There are sadder fates in sports than being a never-used backup goaltender on an Olympic champion, but it does have a certain pathos to it. When the Czech Republic’s 1998 Olympic hockey triumph was immortalized in the Prague National Theatre by means of an opera called Nagano, it was Milan Hnilicka – DominikHasek’s anonymous backup – who was chosen as the main character precisely because he was viewed as a perfect tragic figure. When the former Soviet national team won its last Olympic gold in 1992, the Russians – who, of course, will never be out-tragedied – went to the extent of not even letting their third goalie keep the medal at all. That goalie, by the way, was Nikolai Khabibulin, who, as you may have heard, wound up making a name for himself.
Igor Shestyorkin, who had the privilege of being on Russia’s 2018 Olympic team that broke the 26-year gold-less streak, isn’t too thrilled with his “achievement” either. “Those were complicated feelings,” said the 22-year-old netminder for SKA St. Petersburg. “I am an Olympic champion, but all I did was practise with the team.”
Shestyorkin isn’t new to these torments of the soul. The New York Rangers prospect was slowly eased into the SKA roster over the past two seasons, despite being one of the most exciting young Russian goalies to emerge in the past several years. Even a team-record 272-minute goal-less streak last season wasn’t enough to earn Shestyorkin more than one measly start in the KHL playoffs.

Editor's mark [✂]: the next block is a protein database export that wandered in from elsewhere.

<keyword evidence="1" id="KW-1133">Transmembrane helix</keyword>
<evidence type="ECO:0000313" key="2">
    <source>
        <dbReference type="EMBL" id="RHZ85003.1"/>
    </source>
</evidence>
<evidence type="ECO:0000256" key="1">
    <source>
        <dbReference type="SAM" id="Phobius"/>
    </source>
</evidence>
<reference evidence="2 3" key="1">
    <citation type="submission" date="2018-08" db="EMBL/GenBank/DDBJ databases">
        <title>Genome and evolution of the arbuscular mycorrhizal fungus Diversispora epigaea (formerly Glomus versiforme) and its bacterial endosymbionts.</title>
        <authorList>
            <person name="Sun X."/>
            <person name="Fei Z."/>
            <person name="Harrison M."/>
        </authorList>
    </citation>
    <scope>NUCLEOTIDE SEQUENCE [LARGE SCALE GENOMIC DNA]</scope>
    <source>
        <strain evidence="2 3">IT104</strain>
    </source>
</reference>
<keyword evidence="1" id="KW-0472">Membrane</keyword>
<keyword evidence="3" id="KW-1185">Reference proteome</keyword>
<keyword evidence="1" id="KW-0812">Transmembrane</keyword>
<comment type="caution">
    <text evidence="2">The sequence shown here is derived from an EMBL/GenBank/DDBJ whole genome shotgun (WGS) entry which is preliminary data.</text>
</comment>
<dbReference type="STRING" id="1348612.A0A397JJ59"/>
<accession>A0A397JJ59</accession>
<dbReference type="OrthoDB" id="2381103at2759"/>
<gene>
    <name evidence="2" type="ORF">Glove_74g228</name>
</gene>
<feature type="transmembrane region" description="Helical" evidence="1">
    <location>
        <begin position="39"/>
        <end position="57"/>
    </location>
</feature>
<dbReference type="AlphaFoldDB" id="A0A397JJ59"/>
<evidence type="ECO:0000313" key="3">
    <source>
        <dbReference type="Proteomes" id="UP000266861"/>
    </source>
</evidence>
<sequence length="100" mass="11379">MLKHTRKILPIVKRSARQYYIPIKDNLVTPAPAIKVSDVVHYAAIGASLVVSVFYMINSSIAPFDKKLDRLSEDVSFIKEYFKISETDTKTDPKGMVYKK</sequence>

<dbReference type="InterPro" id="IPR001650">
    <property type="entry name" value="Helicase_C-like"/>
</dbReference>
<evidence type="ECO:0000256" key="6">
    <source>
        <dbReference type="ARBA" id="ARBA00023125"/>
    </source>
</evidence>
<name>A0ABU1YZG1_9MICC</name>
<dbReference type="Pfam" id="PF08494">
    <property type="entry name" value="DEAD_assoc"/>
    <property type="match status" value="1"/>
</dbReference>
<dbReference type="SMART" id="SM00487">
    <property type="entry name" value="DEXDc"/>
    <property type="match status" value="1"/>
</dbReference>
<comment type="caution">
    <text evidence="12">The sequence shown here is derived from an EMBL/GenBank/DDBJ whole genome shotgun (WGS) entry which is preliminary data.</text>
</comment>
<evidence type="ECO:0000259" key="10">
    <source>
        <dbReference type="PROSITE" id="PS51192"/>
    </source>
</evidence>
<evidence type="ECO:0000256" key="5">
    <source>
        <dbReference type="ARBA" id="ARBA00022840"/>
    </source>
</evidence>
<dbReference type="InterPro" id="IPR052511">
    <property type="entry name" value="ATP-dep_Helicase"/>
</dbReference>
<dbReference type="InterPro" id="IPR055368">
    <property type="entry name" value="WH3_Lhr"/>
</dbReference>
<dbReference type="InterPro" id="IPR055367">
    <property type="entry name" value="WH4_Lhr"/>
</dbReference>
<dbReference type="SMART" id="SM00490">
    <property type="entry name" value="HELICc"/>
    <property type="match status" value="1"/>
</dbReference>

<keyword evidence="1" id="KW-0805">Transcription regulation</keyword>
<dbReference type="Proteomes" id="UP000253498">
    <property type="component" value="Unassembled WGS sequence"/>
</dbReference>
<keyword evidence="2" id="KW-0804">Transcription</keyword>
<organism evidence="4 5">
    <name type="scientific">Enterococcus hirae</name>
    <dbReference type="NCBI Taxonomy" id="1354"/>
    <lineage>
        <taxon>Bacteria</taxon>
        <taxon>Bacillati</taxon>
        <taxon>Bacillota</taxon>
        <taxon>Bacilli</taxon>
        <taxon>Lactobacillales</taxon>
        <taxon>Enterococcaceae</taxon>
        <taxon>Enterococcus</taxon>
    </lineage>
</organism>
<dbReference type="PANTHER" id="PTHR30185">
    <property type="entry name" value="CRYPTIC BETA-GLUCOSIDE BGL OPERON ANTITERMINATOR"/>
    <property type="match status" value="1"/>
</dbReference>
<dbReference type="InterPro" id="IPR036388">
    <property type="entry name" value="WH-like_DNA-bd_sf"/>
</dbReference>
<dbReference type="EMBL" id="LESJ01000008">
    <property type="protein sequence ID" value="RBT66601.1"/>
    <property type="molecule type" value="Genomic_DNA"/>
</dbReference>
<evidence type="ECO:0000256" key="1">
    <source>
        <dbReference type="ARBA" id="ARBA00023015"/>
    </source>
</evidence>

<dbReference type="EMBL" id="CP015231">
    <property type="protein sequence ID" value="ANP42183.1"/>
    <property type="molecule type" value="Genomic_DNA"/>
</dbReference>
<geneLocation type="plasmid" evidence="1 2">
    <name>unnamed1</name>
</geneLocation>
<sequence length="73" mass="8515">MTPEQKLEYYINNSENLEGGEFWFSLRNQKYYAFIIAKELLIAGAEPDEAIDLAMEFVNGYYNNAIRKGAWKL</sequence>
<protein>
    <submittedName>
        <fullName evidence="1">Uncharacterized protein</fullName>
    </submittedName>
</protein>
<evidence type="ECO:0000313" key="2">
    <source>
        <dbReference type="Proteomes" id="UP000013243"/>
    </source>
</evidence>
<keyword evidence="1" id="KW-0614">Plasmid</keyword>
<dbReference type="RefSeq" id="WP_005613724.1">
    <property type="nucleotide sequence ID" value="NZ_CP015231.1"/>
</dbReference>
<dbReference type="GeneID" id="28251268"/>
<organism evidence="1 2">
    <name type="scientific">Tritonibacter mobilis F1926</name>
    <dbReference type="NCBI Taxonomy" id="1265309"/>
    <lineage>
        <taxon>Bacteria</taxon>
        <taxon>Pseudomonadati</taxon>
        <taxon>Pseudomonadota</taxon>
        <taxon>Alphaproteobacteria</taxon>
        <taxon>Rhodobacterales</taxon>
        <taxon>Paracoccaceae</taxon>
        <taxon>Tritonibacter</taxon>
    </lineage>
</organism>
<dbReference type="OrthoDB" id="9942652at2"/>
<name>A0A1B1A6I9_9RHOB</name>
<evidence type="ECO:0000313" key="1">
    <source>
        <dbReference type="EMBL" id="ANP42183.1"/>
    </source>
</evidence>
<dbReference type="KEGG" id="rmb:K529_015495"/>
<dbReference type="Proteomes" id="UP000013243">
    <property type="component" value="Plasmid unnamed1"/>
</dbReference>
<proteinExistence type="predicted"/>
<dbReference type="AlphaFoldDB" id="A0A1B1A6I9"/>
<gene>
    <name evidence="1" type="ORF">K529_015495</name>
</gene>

And after SKA parted ways with starter Mikko Koskinen in the summer, the KHL powerhouse still wasn’t ready to hand the net over to Shestyorkin. It was newcomer Magnus Hellberg who was named the starter in the beginning of the season, but after the Swedish stopper struggled out of the gate, the coaches decided to implement a two-game rotational system between the two netminders. And, so far, Shestyorkin has been lights-out, going 8-0-0 with a ludicrous .963 save percentage and 0.87 goals-against average (both marks were second-best in the league), with four shutouts, including three in a row. It’s the type of start that will surely make Rangers fans salivate over his eventual NHL arrival.
The SKA coaching staff, though, is still sticking with the rotation, not wanting to overwork its super-talented youngster. Shestyorkin, of course, is eager to prove himself, though in his case, learning to be patient is probably a good skill for his immediate future. After all, how quickly can he count on becoming an NHL regular, what with Henrik Lundqvist figuring to stick around in Manhattan for a couple more years?
But that’s assuming Shestyorkin hops over the Atlantic next season and doesn’t follow the example of fellow Olympian Ilya Sorokin, the Islanders prospect who chose the KHL over New York by signing a three-year extension last summer. Shestyorkin, however, is very much his own man. A slightly smaller goalie than the flashy and acrobatic Sorokin, Shestyorkin prefers to play the percentages and embraces a less aggressive, more positionally sound style. He is just as levelheaded and prudent off the ice.
Unlike, say, Tampa Bay Lightning star Andrei Vasilevskiy, Shestyorkin doesn’t come with a “hockey pedigree.” His father and grandfather played soccer and volleyball but never made it to the pros, and Shestyorkin only got introduced to hockey by chance, following his next-door neighbor to the rink. He was slated to play goal at the age of seven after not exhibiting enough hockey sense to play out. “I was always skating the wrong way, so the coach thought I should try goal,” Shestyorkin said. “At one time, the team was bad, and I wanted to play forward, but he convinced me to stick with goaltending.”
It seems not immediately getting what he wants is a bit of a pattern in the young goaltender’s life. But, if things keep progressing, rewards are sure to follow soon, and Rangers fans may see some hope in the team’s post-Lundqvist future.